By Karin Strohecker and Vincent Flasseur
LONDON (Reuters) – Central banks across major developed and emerging economies took a breather in August with the pace and scale of interest rate hikes shifting another gear lower as diverging growth outlooks and inflation risks muddied the outlook ahead.
August – often a more quiet month for monetary policy decisions – saw only four of the central banks overseeing the 10 most heavily traded currencies hold rate setting meetings. Two of them – Norway and United Kingdom – delivered a total of 50 basis points of rate hikes in the lowest such tally since January. Australia and New Zealand kept their benchmarks unchanged, Reuters data showed.
The moves compare to three hikes across six meetings in July, and takes the total 2023 year-to-date tally for G10 central banks to a total of 1,075 bps across 33 hikes.
But the outlook ahead was murky, with surprisingly resilient U.S. data contrasting with disappointing numbers from China and much of Europe and markets searching for clues when major central banks could embark on easing rates.
“This downbeat growth story does have an upbeat consequence; inflationary pressure should ease further,” said ING’s global head of macroeconomics Carsten Brzeski. He added that while this was likely not enough to bring inflation back to target for many central banks, it should be low enough to see the peak in policy rate hikes.
“Central bankers would be crazy to call an end to those hikes officially; they don’t want to add to speculation about when the first cuts might come,” Brzeski said.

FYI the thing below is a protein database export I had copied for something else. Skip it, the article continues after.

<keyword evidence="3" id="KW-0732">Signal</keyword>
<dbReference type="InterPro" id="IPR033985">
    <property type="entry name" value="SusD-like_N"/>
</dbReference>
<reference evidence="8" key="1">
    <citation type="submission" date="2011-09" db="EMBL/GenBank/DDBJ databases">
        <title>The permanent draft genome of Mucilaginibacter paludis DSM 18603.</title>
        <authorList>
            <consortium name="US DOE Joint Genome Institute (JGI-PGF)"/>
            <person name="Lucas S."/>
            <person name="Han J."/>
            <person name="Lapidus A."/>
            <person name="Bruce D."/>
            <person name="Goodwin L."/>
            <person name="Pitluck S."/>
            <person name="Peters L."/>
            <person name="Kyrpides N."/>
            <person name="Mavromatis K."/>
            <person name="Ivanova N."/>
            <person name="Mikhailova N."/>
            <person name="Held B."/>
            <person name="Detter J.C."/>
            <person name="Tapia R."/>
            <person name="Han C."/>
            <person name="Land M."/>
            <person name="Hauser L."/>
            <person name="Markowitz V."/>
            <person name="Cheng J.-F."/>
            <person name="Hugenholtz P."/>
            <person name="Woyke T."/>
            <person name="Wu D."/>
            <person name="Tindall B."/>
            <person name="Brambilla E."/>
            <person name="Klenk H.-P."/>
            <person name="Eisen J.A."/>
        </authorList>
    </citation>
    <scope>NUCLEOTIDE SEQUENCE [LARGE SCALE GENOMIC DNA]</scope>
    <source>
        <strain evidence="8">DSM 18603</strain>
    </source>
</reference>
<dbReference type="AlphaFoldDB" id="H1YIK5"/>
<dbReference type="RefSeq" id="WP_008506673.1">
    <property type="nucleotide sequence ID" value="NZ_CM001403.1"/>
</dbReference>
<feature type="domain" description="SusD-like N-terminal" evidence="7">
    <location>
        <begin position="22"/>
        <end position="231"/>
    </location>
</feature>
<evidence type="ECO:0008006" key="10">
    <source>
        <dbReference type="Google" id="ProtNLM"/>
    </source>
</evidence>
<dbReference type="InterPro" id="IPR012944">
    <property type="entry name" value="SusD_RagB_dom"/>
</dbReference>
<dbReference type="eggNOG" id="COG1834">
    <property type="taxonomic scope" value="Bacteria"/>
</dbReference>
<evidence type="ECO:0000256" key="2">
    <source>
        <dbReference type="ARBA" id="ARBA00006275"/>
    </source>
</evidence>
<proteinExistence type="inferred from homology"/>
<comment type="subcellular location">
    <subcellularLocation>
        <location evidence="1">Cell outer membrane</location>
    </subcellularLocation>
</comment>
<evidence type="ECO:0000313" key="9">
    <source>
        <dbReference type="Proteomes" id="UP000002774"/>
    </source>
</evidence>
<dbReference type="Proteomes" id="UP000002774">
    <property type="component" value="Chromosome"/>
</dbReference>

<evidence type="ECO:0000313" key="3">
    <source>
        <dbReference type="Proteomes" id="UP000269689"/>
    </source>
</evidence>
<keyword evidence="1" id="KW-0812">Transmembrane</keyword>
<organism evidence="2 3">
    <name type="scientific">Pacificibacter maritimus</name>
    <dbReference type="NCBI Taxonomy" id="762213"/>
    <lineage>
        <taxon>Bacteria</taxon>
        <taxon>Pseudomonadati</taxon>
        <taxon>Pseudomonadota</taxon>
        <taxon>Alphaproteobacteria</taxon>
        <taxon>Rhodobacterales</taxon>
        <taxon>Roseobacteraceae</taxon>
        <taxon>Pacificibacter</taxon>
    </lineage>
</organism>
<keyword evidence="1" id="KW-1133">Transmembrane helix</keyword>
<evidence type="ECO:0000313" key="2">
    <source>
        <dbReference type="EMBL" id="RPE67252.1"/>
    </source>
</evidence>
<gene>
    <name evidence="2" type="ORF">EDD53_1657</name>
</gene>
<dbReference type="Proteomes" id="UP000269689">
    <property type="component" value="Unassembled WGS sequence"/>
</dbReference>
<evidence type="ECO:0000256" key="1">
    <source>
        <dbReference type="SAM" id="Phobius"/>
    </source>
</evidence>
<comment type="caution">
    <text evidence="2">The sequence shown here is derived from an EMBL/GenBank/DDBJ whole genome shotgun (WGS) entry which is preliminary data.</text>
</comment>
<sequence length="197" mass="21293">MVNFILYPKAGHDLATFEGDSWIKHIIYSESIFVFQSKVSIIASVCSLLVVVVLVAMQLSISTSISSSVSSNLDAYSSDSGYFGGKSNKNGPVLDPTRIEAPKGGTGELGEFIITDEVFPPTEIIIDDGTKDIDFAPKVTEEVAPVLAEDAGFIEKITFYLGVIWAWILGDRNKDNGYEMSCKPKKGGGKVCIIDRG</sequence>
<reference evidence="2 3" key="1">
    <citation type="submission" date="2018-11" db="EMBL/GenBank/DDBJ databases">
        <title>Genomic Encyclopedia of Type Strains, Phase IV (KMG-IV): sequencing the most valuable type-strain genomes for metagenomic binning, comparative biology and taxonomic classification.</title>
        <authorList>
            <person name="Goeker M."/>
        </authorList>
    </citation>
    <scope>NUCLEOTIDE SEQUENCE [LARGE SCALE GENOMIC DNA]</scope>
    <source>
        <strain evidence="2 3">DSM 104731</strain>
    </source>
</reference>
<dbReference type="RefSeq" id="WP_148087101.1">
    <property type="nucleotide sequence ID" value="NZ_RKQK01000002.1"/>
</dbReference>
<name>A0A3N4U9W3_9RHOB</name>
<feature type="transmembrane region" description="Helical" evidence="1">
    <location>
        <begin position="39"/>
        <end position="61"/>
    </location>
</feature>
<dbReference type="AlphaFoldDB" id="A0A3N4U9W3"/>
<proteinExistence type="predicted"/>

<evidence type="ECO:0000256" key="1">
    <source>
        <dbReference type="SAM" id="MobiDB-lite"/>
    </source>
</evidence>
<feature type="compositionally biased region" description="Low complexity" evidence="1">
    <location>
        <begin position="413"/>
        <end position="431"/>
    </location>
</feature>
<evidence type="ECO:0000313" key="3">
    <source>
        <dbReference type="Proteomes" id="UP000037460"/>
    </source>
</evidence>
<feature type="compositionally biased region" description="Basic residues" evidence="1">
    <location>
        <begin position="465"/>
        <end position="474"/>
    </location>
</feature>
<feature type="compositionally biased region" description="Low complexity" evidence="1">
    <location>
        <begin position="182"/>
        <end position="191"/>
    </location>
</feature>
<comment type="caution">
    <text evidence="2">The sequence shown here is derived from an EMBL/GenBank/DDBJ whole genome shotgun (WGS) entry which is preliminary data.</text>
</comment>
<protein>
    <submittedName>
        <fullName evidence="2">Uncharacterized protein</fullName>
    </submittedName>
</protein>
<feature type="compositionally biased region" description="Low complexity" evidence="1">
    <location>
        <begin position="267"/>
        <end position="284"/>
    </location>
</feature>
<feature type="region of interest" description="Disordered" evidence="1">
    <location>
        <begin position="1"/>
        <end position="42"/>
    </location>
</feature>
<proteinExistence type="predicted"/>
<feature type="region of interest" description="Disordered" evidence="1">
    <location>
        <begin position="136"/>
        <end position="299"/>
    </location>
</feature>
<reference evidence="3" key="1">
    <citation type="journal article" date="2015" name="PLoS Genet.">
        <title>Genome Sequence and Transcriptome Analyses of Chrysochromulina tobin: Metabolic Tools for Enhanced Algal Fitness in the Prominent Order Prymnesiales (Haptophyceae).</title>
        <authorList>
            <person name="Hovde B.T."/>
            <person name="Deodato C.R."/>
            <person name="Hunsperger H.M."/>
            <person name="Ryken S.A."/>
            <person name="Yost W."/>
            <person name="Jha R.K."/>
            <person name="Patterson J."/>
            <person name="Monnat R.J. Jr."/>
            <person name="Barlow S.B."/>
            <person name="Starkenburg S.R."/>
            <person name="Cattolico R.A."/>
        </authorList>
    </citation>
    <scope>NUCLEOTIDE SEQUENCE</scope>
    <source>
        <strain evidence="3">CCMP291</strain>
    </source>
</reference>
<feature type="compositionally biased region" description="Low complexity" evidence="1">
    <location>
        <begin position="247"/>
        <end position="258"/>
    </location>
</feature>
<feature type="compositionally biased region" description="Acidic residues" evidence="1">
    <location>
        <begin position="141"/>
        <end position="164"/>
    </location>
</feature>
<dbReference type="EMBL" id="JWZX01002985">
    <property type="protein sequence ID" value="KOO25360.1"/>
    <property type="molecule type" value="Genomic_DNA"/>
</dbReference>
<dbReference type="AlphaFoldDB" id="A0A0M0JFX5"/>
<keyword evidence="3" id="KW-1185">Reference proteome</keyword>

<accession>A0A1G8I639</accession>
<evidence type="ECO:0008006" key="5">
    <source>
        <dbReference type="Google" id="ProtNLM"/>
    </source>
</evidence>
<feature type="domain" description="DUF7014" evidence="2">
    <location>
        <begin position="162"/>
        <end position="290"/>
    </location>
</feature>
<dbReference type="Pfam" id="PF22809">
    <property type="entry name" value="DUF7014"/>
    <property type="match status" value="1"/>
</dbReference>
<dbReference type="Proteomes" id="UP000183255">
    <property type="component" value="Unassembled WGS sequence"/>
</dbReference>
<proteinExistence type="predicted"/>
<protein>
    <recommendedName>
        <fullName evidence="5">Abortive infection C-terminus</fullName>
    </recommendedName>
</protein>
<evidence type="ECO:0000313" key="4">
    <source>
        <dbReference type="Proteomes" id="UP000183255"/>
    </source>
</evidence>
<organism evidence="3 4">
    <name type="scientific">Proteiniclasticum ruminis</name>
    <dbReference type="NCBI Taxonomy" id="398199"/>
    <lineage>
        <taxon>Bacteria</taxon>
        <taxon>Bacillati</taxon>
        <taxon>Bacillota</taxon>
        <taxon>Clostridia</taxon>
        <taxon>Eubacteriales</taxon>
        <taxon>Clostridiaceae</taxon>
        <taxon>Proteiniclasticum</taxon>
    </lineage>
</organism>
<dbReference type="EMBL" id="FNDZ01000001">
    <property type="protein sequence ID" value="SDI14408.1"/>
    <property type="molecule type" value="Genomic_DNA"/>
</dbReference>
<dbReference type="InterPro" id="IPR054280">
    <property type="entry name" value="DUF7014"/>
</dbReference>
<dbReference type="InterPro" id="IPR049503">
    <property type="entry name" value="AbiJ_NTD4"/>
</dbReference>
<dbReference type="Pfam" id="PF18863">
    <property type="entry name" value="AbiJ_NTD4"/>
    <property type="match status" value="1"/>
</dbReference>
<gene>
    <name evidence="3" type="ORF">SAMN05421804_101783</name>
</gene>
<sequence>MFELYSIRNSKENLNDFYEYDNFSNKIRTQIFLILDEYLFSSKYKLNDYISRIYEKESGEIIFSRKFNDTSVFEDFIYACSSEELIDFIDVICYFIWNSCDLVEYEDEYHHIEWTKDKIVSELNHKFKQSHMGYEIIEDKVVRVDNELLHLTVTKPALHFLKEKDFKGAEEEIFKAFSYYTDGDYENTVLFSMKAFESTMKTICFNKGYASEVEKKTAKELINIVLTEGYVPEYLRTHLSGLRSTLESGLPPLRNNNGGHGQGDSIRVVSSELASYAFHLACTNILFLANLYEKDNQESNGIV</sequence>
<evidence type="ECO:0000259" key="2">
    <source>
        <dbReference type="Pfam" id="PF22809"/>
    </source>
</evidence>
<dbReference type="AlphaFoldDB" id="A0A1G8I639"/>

Across developing economies, more evidence emerged that the turn of the rate cycle was well established in some regions. Brazil’s central bank kicked off its rate-cutting cycle with a more aggressive-than-expected 50 basis point rate cut. Latin America’s biggest economy followed in the footsteps of Chile in July and smaller peers Costa Rica and Uruguay in recent months.
China was the second country out of the 18 central banks in the Reuters sample of developing economies to lower interest rates in August, of which 12 held rate setting meetings.
However, other developing nations were far from being able to cut rates, instead finding themselves battling currency weakness and stubbornly high inflation that forced policy makers into raising rather than cutting rates.
Turkey delivered a super-sized 750 bps rate rise in August while Russia lifted its benchmark by 350 bps and Thailand added 25 bps.
The year-to-date tally for emerging markets stands at 2,850 bps of tightening across 27 hikes – well below the pace and scale seen the 2022, where central banks in developing economies delivered 7,425 bps across 92 rate increases.
On the easing side, emerging markets banks delivered 220 bps of cuts since the start of the year across five reductions, the data showed.
With major central banks expected to maintain restrictive policy through 2024, room for manoeuvre for many developing economies might be limited, analysts predicted.
“Major central banks will maintain a restrictive policy stance through 2024,” said Madhavi Bokil, senior vice president strategy and research at Moody’s.
“Significant easing by emerging market central banks is unlikely with advanced economy central banks still battling elevated inflation, and uncertainty around the U.S. interest rate outlook.”
(Reporting by Karin Strohecker and Vincent Flasseur; Editing by Tomasz Janowski)